Parasites

Holistic Flea Control Strategies

Filed Under: Cats, Parasites

Did you know that vacuuming can be detrimental to the fleas in your pet’s environment? Cleaning the house may actually help you destroy pests. Ohio State University has studied the effects of vacuuming on the most common flea plaguing pets, the cat flea. Their study revealed that 96 percent of adult fleas and 100 % of younger fleas (pupae and larvae stages) were destroyed after passing through a vacuum cleaner.

Pets and Flea Prevention

Filed Under: Dogs, Cats, Parasites

Adult fleas are wingless, blood-sucking, external parasites of warm-blooded animals. The cat flea is the most common in the Southeast. It has more than fifty hosts, including domestic cats, dogs, opossums, cattle, skunks, squirrels, and the house mouse. From egg to adult, the cat flea can live up to twenty months indoors.

Distribution in the home

Habits of pets affect the distribution of fleas inside the house. Flea larvae are found primarily in carpeting near an area where a pet spends time sleeping or resting.
Suitable infestation sites:

Cheyletiella or Walking Dandruff in Dogs

Filed Under: Dogs, Parasites

Is your dog scratching, does he have bad dandruff, is he rubbing his eyes or sneezing? Does that dandruff appear to be moving? Then Cheyletiella yasquri, a large mite that parasitizes dogs, could be the source of your problem.

The Cheyletiella yasquri mite is so large that it may appear visible to the naked eye. Although primarily a parasite of dogs, Cheyletiella species are not host-specific and cross-infections with cats, rabbits, and foxes are not uncommon.

Heartworms in the Feline Patient

Filed Under: Cats, Parasites

Are there mosquitoes in your area? Have you ever been bitten by a mosquito? One mosquito bite and your cat can be affected by heartworm disease. It is just that easy for your cat to obtain this life-threatening infection. Fortunately, heartworm disease is completely preventable, yet less than 4% of the cats in the United States are given heartworm preventative on a regular basis.

Heartworm Disease in the Ferret

Filed Under: Pocket Pets, Diseases, Ferrets, Parasites

Heartworms or Dirofilaria immitis are a spaghetti-type worm that develop in the heart and lungs of an infected host. The disease is transmitted by the bite of a mosquito. Due to the insect vector, disease is more common in mild, moist climates. Mosquitos appear to infect ferrets with heartworms at a similar rate as seen in the dog.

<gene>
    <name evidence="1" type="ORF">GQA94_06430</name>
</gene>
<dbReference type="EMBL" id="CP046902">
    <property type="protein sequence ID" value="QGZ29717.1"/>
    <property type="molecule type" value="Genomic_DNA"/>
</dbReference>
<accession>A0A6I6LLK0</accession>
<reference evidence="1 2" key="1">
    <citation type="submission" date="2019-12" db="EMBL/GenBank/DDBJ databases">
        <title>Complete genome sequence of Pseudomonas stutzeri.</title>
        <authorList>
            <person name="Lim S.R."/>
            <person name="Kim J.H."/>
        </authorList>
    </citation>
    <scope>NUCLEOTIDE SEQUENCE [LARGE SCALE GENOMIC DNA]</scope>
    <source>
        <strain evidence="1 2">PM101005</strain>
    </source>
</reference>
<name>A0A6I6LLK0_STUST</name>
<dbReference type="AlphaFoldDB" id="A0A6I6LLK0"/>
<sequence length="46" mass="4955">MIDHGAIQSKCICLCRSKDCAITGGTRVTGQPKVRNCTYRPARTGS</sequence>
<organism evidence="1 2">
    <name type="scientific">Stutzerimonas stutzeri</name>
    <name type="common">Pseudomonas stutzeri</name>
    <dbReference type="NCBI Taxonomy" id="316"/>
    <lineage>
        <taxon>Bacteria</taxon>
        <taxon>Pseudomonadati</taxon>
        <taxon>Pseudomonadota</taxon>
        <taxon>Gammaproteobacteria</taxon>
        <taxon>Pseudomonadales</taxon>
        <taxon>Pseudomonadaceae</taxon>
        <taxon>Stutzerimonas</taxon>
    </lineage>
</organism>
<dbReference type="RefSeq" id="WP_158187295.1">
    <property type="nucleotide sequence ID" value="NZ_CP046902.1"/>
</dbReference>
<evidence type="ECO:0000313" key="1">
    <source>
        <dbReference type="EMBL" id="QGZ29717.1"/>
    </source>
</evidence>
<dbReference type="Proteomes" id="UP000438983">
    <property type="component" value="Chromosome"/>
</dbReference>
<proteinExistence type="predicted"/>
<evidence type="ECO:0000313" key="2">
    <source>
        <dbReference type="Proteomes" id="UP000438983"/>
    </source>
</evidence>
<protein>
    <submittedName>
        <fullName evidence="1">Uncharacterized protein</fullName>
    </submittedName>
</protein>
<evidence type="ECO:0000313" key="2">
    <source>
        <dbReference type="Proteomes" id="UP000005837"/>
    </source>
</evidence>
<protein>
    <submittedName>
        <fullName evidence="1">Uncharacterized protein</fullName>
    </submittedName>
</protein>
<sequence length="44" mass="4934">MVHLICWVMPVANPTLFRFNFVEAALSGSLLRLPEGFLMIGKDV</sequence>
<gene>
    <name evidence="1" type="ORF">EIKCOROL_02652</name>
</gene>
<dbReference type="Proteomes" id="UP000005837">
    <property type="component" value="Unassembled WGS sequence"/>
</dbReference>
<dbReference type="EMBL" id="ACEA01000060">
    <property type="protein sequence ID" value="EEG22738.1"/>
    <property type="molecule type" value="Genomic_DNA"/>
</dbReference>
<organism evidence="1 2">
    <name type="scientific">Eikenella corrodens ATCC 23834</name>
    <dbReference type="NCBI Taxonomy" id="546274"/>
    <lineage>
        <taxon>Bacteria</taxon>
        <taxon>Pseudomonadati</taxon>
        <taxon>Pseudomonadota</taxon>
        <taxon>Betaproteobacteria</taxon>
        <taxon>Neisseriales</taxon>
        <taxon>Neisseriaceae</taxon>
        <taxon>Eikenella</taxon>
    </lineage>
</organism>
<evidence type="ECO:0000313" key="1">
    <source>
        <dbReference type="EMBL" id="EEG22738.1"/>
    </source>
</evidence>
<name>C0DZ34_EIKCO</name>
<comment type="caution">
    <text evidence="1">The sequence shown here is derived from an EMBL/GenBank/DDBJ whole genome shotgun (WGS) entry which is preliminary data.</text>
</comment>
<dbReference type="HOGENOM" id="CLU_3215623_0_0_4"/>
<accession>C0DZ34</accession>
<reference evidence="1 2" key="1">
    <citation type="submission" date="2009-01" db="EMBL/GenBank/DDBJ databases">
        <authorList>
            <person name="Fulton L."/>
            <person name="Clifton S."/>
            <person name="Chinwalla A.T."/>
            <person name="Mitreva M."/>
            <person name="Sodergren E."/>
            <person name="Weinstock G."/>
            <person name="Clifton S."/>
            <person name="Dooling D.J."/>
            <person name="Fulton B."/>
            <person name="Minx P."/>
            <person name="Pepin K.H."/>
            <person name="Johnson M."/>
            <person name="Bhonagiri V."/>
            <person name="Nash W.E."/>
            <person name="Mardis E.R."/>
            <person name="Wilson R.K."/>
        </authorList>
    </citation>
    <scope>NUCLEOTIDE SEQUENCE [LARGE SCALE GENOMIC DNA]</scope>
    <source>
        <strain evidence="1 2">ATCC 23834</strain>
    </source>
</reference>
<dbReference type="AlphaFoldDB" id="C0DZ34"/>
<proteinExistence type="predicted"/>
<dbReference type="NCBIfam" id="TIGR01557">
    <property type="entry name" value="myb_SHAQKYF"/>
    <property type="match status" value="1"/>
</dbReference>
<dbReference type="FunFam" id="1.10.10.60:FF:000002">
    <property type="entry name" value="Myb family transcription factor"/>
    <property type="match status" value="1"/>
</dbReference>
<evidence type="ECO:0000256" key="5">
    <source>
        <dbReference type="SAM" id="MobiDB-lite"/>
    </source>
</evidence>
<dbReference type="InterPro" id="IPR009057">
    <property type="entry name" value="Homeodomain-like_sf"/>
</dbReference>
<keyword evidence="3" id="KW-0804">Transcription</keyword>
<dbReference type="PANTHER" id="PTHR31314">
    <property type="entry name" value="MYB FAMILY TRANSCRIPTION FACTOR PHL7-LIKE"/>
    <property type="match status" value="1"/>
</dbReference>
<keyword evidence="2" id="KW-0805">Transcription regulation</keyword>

Feline Roundworms or Toxocara Cati

Filed Under: Cats, Parasites

The feline roundworm or Toxocara cati is the most common parasite seen throughout the U.S. in cats. Roundworms are a spaghetti-type worm typically found in the intestines of infected felines. Roundworms are especially common in young kittens and their nursing mothers.

Canine Roundworms

Filed Under: Dogs, Parasites

The canine roundworm or Toxocara canis is the most common parasite seen throughout the U.S. Roundworms are a spaghetti-type worm that are passed out in the stool. The occurrence of roundworms is especially common in young puppies and their nursing mothers.

Symptoms of infection include mucoid diarrhea, stunted growth, and an unthrifty coat. The most characteristic symptom is that of a pot-bellied appearance. Less commonly pneumonia, intestinal obstruction and even death may occur. Pneumonia may result from the third stage larva that migrates through the lungs.

Top 10 Reasons "Safe" Pets Get Heartworms

Filed Under: Dogs, Cats, Reptiles, Parasites

10) Being unaware that cats and ferrets as well as dogs may become infected with heartworms.

9) Being in denial that there are mosquitos in your area.

8) Having a pet that refuses to take oral medication even if it is disguised as a treat.

7) Using a topical heartworm preventative and then bathing your pet frequently with harsh shampoos that strip the medication from the coat.

6) Skipping one or more doses of heartworm preventative.

Tick Paralysis

Filed Under: Dogs, Cats, Parasites, Pigs

Ticks in North America may cause an acute flaccid paralysis. Engorged female ticks are believed to secrete a neurotoxin that prevents the release of acetylcholine and thereby causes a paralysis of skeletal muscles. Acetylcholine is a necessary neurotransmitter for skeletal muscle contraction. When acetylchole is absent, the result is loss of motor control. This paralysis begins in the hind legs and will progress to the front end of the patient within 24 - 48 hours and is therefore termed an ascending paralysis.

Babesiosis in Dogs or Piroplasmoses

Filed Under: Dogs, Diseases, Parasites

Babesia canis is an intracellular protozoan parasite that affects red blood cells (erythrocytes) of the dog. There are 73 identified species of which two infect dogs. These parasites are all spread by ticks, usually of the Ixodid family which are also known as hard ticks. Babesia species are typically host specific, indicating that they will not infect more than one vertebrate species. Babesia gibsoni and Babesia canis are the two species that generally infect dogs.

Syndicate content